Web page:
Lonnie Bowling

Adventures in Mobile

Posted by Lonnie Bowling Champion May 1, 2012

 

 

I see signs everywhere that mobility is fundamentally changing the way we live our everyday lives.  Think about it for a second; if you have a smartphone, which I bet you do if you are reading this, how many times did you check your email today with your phone?  How does that compare with how many times you checked email on your computer?  If you are like me, your phone is setting next to you while your at your PC and you use it primarily as a your email client, at least for receiving emails.  This is the story that I think will play out over and over for a variety of functions that we have been using the PC to perform for years.  The world is about to change, big time, are you ready?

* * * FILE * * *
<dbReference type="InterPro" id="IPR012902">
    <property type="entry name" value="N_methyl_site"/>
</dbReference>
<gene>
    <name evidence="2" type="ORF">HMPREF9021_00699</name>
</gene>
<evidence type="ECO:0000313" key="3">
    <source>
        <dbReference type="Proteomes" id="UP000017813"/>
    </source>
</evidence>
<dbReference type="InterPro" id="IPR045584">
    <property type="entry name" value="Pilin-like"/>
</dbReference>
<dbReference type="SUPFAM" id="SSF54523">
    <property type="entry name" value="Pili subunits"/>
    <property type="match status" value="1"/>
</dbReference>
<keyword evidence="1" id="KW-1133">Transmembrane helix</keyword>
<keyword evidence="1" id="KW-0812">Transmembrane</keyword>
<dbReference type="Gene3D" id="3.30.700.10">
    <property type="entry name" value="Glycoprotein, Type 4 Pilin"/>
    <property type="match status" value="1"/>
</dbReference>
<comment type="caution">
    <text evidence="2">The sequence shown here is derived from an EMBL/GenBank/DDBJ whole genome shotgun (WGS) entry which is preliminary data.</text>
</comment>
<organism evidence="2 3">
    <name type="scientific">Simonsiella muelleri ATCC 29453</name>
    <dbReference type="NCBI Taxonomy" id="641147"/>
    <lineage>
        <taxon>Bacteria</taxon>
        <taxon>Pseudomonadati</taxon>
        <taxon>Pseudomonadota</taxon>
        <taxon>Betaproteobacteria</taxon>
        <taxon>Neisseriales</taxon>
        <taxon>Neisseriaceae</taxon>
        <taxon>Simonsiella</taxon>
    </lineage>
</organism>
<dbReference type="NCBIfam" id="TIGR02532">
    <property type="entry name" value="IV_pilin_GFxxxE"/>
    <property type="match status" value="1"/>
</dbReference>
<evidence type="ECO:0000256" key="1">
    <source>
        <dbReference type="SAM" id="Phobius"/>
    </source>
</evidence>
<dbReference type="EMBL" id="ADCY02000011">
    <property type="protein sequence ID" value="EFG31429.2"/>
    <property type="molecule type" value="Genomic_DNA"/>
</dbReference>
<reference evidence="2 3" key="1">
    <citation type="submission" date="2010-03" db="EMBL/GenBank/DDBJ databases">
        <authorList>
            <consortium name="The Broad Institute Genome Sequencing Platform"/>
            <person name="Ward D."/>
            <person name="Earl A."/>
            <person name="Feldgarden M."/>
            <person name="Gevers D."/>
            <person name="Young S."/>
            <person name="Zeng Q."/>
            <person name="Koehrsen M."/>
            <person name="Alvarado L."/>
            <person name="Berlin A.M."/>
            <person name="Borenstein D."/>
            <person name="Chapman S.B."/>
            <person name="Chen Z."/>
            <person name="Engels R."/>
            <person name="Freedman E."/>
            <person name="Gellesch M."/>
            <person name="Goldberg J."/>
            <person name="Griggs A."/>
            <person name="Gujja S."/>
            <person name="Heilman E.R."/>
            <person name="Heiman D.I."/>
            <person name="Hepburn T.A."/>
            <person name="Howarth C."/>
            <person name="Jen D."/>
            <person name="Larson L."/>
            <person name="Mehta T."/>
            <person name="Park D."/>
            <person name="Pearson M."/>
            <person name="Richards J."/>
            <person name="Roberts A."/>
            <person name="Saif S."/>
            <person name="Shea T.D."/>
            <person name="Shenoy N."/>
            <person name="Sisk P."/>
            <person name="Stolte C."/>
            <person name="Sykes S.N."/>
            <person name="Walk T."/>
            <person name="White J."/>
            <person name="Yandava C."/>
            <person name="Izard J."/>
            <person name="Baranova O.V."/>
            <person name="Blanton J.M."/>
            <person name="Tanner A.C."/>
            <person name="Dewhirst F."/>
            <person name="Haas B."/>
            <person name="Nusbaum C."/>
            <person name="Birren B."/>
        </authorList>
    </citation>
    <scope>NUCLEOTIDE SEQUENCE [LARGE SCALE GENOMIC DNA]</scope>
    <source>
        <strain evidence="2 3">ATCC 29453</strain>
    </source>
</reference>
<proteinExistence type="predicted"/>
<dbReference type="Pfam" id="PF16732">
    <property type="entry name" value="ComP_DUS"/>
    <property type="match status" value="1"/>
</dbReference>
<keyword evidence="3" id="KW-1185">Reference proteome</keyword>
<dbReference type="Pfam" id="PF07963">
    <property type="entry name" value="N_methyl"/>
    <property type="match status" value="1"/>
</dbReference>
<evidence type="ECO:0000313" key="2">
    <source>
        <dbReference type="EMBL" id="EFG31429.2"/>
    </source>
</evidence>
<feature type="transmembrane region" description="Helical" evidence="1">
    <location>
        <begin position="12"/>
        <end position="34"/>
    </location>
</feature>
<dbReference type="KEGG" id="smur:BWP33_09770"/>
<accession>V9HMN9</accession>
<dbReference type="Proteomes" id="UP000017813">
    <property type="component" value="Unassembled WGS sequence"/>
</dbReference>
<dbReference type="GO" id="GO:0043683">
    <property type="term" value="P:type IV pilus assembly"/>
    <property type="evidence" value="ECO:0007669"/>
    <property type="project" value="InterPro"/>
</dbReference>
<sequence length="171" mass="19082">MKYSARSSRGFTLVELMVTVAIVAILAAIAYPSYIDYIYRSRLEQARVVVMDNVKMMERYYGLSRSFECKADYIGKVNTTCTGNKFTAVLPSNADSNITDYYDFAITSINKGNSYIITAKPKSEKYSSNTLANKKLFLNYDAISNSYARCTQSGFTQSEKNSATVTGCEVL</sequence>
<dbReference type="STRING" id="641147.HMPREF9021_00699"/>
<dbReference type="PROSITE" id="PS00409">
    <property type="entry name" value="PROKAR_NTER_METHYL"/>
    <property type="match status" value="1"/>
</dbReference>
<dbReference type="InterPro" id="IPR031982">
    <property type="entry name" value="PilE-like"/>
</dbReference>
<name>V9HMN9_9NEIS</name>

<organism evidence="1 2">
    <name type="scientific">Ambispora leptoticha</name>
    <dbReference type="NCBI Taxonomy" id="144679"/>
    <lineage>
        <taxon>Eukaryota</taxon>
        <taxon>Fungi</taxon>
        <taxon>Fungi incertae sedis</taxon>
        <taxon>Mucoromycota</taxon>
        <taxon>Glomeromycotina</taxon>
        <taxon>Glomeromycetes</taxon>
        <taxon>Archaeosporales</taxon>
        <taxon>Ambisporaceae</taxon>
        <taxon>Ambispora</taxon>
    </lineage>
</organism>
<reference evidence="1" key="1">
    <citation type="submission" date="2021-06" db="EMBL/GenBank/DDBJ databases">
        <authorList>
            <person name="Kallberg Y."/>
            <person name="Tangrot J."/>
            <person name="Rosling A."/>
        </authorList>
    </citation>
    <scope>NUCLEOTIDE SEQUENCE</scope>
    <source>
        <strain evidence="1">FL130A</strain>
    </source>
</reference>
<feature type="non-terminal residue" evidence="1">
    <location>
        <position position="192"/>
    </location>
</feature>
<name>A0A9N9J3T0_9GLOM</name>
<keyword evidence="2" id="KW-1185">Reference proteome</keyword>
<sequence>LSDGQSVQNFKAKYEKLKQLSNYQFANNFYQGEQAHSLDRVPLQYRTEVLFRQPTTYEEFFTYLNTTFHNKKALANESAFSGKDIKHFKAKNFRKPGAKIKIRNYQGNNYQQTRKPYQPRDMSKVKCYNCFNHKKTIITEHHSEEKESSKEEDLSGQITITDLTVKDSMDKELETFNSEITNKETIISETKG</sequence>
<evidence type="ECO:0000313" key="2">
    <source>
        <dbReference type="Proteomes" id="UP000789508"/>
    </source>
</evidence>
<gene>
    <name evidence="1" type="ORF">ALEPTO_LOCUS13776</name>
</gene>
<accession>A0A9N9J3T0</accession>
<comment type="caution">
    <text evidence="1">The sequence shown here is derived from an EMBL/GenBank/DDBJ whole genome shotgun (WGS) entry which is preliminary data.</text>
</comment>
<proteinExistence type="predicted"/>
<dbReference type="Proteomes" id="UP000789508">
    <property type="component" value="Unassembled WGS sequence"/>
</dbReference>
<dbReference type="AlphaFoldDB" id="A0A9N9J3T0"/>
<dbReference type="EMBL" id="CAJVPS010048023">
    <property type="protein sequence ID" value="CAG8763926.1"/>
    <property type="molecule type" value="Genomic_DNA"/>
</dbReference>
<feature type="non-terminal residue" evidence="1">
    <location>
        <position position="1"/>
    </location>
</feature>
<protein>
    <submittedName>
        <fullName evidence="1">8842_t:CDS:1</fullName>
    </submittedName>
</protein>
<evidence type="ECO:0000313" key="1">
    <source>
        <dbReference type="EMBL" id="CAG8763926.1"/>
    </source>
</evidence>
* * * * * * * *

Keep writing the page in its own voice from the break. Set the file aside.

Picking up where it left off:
OK, maybe that last statement was a bit over the top, but I want to get your attention.  As developers we really need to start thinking about this.  We all are going to be impacted by this shift, sooner or later, and I’m in the sooner camp.  I just finished up the UC2012 conference and it was great, but mobile was not a big story, yet. I think we all have time, but again, I really believe that smartphones and tablets will one day be the primary way we interact with our PI data.  I expect that we will be seeing a lot more in this area.  OSIsoft has their plans, but let’s be honest, they can’t do it all.  That means that we, the developers and power-users of PI, will need to be part of the solutions and help out.  My goal with this blog is to get the conversation going.  I hope everyone is ready to have some fun with this topic, because I think this is great stuff and have a lot to talk about.  So please speak-up on where you think the mobile world is, especially with data access and specifically PI data access.  I talked to a lot of users at the UC that are ready for this to happen, are you? 

 

 

 

OK, I hope you can tell that I’m really, really, excited about mobile technology and finally starting my blog on the subject.  Thanks for reading.